Above: Gen Hashimoto of Jennifer Muller/The Works in THE WHITE ROOM. Photo by Paula Lobo.
Wednesday June 22, 2011 - This has been the season in which several New York City-based choreographers have offered full-evening works. Robin Becker's INTO SUNLIGHT evoked incidents from recent history which resonate strongly today; Nai-Ni Chen's DRAGONS ON THE WALL immersed us in poetic mystery and ritual while Takehiro Ueyama's SALARYMAN gave us a panoramic view of the white-collar world in contemporary Japan. Now Jennifer Muller has presented THE WHITE ROOM, a work that Kokyat and I have been following from early in its creative process.
At the Cedar Lake Theater, probably my favorite dance venue in Gotham, a full house watched the unfolding of Jennifer's two-act work in which myriad facets of human nature are explored. Set to a compiled score of cello-prominent music, THE WHITE ROOM takes us on a journey of innocence lost, the intricacies of personal relationships, and of man's quest to attain - and hold onto - power over the lives of others. Developing these themes, Jennifer Muller calls upon both the technique and the dramatic sensibilites of her beautiful and dynamic troupe of dancers who respond with performances that lure the viewer into the world of the individual characters.
Pascal Rekoert (Matt Murphy rehearsal image, above) is the big man here, both literally and figuratively. Pascal dominates the evening with his towering presence. This is a man who has carved out his own empire and who revels in his power over others. His wife and his mistress are firmly under his thumb; his entourage of henchmen and wannabes strive for his favor, jockeying for positions in the hierarchy which can shift at the snap of Pascal's fingers. Elizabeth Disharoon as his wife - striving to preserve a facade of dignity in her marriage - and Rosie Lani Fiedelman as the favored mistress maintain a constant conflict that seethes below the barely-civil surface. Yet Pascal, never satisfied, can brazenly ignore both spouse and concubine when a new face catches his fancy.
The virginal Hsing-Hua Wang is brought Into the harsh world of Pascal's power structure; in the opening moments of THE WHITE ROOM, clad in soft white, Hsing-Hua dances a joyful solo of youth and hope before being ensnared. Above (in Kokyat's rehearsal photo) Hsing-Hua's loss of innocence begins under the ever-watchful eye of Susanna Bozzetti. All evening, Hsing-Hua's lyrical dancing and her sense of bafflement at her fate gave the work its key element. Susanna, a pretty Italian girl, is transformed into a stern and severe headmistress and warden, keeping the girls under her watch on a tight leash. Brilliant work from both these attractive dancers.
As the enigmatic procurer, a man with his own agenda, Gen Hashimoto is the wild card in the community. Pascal can threaten him but Gen is his own man and can't be pinned down. Wearing a long black coat, Gen moves with alluring, catlike grace and brings an element of sorcery to his character. When he finds himself drawn to the delicate Hsing-Hua, Gen's guard momentarily comes down and we see his private passion beneath the manipulative surface. With his expressive features and hypnotic hands, Gen draws us to him whenever he is onstage.
Always observing the shifting allegiances and emotional attachments of the others, Abdul Latif ingratiates himself into Pascal's inner circle. Abdul's own penchant for cruelty and control is belied by his smiling, confiding expression. A dangerous element in this community where betrayal and deceit are ever-present, Abdul is an unsettling presence as he watches from the sidelines, waiting to seize his own opportunities. Abdul has his own novice-henchman: tall and handsome Duane Gosa wants badly to become an indespensible factor in the power scheme but he's perhaps too kind-hearted to get on Pasacal's good side. He's left straddling two worlds. Alvon Reed is in the dangerous position of having a thing for the boss's mistress. The boyishly handsome Mario Bermudez Gil brings a touch of innocence to the male-dominated inner sanctum.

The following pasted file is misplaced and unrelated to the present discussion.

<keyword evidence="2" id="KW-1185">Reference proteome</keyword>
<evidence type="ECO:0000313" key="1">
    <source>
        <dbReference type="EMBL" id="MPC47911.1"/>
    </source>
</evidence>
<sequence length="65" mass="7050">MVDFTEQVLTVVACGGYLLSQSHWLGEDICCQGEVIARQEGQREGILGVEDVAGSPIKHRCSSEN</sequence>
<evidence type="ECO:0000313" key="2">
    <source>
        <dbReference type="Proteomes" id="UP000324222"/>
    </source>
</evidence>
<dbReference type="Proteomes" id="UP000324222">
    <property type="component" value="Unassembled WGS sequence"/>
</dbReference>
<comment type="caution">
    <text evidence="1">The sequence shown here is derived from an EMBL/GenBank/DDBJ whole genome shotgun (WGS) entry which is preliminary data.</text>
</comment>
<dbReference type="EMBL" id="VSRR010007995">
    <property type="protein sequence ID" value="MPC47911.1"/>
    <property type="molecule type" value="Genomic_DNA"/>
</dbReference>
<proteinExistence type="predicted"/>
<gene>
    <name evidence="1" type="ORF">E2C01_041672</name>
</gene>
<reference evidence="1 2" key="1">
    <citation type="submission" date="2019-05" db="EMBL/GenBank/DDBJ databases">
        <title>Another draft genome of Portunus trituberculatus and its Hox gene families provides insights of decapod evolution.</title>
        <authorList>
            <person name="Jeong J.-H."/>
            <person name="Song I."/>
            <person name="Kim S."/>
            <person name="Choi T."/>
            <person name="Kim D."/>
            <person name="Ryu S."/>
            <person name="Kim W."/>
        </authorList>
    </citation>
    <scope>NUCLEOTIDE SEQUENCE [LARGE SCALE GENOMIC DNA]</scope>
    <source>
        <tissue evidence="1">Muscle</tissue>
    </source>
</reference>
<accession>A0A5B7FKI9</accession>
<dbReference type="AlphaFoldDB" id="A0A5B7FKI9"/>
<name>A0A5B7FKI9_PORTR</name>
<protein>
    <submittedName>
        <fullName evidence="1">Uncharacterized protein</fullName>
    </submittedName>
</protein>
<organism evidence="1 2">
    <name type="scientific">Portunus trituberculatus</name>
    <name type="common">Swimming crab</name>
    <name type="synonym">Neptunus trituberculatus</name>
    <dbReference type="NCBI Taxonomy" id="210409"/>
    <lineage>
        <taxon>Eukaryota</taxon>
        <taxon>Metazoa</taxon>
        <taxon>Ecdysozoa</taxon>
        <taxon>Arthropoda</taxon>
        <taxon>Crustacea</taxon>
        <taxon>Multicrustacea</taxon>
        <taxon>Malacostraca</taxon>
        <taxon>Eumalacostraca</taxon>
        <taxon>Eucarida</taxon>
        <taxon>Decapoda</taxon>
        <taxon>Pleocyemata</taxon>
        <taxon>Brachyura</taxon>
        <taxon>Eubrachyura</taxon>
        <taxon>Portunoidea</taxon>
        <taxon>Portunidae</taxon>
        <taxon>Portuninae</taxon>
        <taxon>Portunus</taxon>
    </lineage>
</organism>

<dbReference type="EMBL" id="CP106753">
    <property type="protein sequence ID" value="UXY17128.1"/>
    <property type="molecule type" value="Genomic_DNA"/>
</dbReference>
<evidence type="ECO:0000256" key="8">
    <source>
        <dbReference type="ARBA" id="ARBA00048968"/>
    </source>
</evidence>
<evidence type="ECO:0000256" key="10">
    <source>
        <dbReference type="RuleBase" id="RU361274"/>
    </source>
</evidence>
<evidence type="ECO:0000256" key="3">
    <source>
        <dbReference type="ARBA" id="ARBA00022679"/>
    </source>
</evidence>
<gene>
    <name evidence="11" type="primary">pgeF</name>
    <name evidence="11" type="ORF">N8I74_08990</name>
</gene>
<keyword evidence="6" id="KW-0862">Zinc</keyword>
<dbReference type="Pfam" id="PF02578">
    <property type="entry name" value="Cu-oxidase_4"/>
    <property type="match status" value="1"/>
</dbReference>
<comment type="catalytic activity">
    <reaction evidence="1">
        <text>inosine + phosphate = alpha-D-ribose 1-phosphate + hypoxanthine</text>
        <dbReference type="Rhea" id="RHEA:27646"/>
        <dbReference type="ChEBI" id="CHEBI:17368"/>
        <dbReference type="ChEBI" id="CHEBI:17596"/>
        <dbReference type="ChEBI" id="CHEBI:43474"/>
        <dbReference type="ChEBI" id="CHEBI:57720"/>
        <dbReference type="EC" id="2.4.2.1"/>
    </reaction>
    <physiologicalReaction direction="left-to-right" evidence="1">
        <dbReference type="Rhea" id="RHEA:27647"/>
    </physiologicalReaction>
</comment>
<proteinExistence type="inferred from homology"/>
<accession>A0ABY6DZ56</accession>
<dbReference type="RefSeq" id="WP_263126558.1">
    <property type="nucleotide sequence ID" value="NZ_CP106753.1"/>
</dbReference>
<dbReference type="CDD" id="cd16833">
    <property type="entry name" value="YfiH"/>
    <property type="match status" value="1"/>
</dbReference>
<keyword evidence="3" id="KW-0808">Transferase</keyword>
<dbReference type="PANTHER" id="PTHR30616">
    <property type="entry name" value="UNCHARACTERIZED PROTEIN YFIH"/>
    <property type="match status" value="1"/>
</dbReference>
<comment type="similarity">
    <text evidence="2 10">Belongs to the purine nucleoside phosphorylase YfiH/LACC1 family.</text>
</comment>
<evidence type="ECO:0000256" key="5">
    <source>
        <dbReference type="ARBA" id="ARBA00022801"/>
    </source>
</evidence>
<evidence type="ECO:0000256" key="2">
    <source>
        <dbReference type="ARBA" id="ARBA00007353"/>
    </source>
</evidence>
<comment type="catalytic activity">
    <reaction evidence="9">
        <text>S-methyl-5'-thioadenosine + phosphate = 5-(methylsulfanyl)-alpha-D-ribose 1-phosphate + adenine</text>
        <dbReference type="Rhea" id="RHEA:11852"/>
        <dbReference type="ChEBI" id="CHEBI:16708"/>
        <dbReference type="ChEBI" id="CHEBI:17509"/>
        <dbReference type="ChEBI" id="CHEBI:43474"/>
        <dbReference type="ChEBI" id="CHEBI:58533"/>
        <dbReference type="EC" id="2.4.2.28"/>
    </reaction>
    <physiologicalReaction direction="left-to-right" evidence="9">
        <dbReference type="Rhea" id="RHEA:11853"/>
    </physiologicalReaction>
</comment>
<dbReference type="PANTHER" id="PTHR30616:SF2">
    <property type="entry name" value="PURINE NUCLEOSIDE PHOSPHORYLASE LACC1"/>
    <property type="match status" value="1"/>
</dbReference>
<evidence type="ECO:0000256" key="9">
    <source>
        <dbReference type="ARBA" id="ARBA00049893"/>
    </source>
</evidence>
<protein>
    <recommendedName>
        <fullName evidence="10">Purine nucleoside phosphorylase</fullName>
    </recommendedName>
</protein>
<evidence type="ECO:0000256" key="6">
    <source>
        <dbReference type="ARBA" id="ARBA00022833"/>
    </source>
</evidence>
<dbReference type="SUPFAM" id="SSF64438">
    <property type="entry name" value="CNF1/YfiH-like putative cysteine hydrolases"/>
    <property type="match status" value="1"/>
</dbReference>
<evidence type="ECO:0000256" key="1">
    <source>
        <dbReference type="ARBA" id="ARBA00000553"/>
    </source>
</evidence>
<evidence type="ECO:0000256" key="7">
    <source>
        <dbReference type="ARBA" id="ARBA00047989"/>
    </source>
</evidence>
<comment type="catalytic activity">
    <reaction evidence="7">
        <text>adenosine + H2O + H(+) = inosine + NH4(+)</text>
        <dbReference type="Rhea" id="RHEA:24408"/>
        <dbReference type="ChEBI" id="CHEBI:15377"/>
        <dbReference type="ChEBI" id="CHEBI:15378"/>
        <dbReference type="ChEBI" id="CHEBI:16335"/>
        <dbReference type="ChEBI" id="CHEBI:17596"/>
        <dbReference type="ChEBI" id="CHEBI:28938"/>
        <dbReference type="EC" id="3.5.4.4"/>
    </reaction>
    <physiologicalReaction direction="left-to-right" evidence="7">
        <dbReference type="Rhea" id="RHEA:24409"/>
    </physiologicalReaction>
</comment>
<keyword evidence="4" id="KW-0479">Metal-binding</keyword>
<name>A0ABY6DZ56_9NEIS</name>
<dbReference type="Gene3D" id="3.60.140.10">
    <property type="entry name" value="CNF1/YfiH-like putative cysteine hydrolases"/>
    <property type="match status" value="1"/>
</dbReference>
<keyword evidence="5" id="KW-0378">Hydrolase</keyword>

Jen Peters is a sympathetic sister-figure and confidante; her dancing has a sweeping quality and silky extension. Seiko Fujita's delicacy of appearance is underlined by a strong technique as she makes her way under Susanna Bozzetti's relentless gaze; Seiko was clearly the most recent previous inductee into the WHITE ROOM.
Photo by Kokyat: Elizabeth Disharoon's queenly status as 'first lady' can be heartlessly diminished by her husband's whims. At one moment she appears elegant and assured, lording it over the competition. At a snap of Pascal's fingers she's dismissed or even disgraced. But she hangs on, like so many battered wives. One wonders how long ago it was that she herself came to the white room.
Rosie Lani Fiedelman (Kokyat's photo above) has perhaps the most touching role to play in THE WHITE ROOM. By virtue of her beauty and sensuousness she has risen to the top of the game that Pascal plays with those who fall under his thrall. But below her surface pride and self-assurance, Rosie's character is deeply vulnerable. Perhaps she is haunted by memories of her own arrival at the white room, and the knowledge that it can all be swept away should Pascal tire of her.
With this powerhouse assembly of dancers, the success of Jennifer Muller's THE WHITE ROOM was assured. Jennifer's instinctive touch in developing dramatic situations combined with the dancers' highly individualized responses to the characters and situations - maintained by the flow of movement - made this performance a high point of recent seasons.
At the end of THE WHITE ROOM, yet another novice (Olivia Jordan) arrives. Susanna Bozzetti begins to prepare the girl for what lies ahead as the restless, vigilant Gen Hashimoto waits in the shadows; the cycle continues.